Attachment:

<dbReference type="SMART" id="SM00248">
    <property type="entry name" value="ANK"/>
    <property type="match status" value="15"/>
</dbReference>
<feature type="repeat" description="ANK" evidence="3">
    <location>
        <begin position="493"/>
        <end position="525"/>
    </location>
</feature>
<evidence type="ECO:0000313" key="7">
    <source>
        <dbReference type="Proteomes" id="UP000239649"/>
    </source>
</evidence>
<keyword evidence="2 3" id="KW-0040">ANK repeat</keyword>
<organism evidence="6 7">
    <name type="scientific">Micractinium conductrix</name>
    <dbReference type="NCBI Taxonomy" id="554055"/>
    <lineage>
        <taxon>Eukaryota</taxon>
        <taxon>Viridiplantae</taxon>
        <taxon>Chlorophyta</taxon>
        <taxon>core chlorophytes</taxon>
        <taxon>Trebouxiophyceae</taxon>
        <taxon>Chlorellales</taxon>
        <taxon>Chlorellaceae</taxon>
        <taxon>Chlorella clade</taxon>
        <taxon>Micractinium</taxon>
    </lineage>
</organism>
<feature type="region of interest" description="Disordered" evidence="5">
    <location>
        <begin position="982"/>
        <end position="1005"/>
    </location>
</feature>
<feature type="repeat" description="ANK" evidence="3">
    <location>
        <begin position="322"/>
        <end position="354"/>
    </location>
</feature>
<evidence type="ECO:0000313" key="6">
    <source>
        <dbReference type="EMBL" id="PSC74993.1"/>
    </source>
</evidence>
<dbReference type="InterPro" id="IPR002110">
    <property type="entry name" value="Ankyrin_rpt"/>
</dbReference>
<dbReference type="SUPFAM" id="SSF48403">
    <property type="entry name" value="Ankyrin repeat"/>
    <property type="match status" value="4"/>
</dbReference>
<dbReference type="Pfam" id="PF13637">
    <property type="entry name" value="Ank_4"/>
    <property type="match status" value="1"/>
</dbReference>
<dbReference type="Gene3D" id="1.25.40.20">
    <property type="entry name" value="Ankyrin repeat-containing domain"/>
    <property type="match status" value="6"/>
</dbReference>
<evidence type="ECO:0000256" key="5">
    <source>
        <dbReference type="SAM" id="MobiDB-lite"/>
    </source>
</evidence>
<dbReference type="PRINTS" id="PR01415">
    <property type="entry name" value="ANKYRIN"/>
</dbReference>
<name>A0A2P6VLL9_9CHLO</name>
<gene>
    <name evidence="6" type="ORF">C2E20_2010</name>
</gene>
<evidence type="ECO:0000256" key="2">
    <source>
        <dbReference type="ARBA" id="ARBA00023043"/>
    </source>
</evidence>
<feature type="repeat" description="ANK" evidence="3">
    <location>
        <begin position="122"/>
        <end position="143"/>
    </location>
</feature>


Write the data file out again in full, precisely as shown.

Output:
<dbReference type="SMART" id="SM00248">
    <property type="entry name" value="ANK"/>
    <property type="match status" value="15"/>
</dbReference>
<feature type="repeat" description="ANK" evidence="3">
    <location>
        <begin position="493"/>
        <end position="525"/>
    </location>
</feature>
<evidence type="ECO:0000313" key="7">
    <source>
        <dbReference type="Proteomes" id="UP000239649"/>
    </source>
</evidence>
<keyword evidence="2 3" id="KW-0040">ANK repeat</keyword>
<organism evidence="6 7">
    <name type="scientific">Micractinium conductrix</name>
    <dbReference type="NCBI Taxonomy" id="554055"/>
    <lineage>
        <taxon>Eukaryota</taxon>
        <taxon>Viridiplantae</taxon>
        <taxon>Chlorophyta</taxon>
        <taxon>core chlorophytes</taxon>
        <taxon>Trebouxiophyceae</taxon>
        <taxon>Chlorellales</taxon>
        <taxon>Chlorellaceae</taxon>
        <taxon>Chlorella clade</taxon>
        <taxon>Micractinium</taxon>
    </lineage>
</organism>
<feature type="region of interest" description="Disordered" evidence="5">
    <location>
        <begin position="982"/>
        <end position="1005"/>
    </location>
</feature>
<feature type="repeat" description="ANK" evidence="3">
    <location>
        <begin position="322"/>
        <end position="354"/>
    </location>
</feature>
<evidence type="ECO:0000313" key="6">
    <source>
        <dbReference type="EMBL" id="PSC74993.1"/>
    </source>
</evidence>
<dbReference type="InterPro" id="IPR002110">
    <property type="entry name" value="Ankyrin_rpt"/>
</dbReference>
<dbReference type="SUPFAM" id="SSF48403">
    <property type="entry name" value="Ankyrin repeat"/>
    <property type="match status" value="4"/>
</dbReference>
<dbReference type="Pfam" id="PF13637">
    <property type="entry name" value="Ank_4"/>
    <property type="match status" value="1"/>
</dbReference>
<dbReference type="Gene3D" id="1.25.40.20">
    <property type="entry name" value="Ankyrin repeat-containing domain"/>
    <property type="match status" value="6"/>
</dbReference>
<evidence type="ECO:0000256" key="5">
    <source>
        <dbReference type="SAM" id="MobiDB-lite"/>
    </source>
</evidence>
<dbReference type="PRINTS" id="PR01415">
    <property type="entry name" value="ANKYRIN"/>
</dbReference>
<name>A0A2P6VLL9_9CHLO</name>
<gene>
    <name evidence="6" type="ORF">C2E20_2010</name>
</gene>
<evidence type="ECO:0000256" key="2">
    <source>
        <dbReference type="ARBA" id="ARBA00023043"/>
    </source>
</evidence>
<feature type="repeat" description="ANK" evidence="3">
    <location>
        <begin position="122"/>
        <end position="143"/>
    </location>
</feature>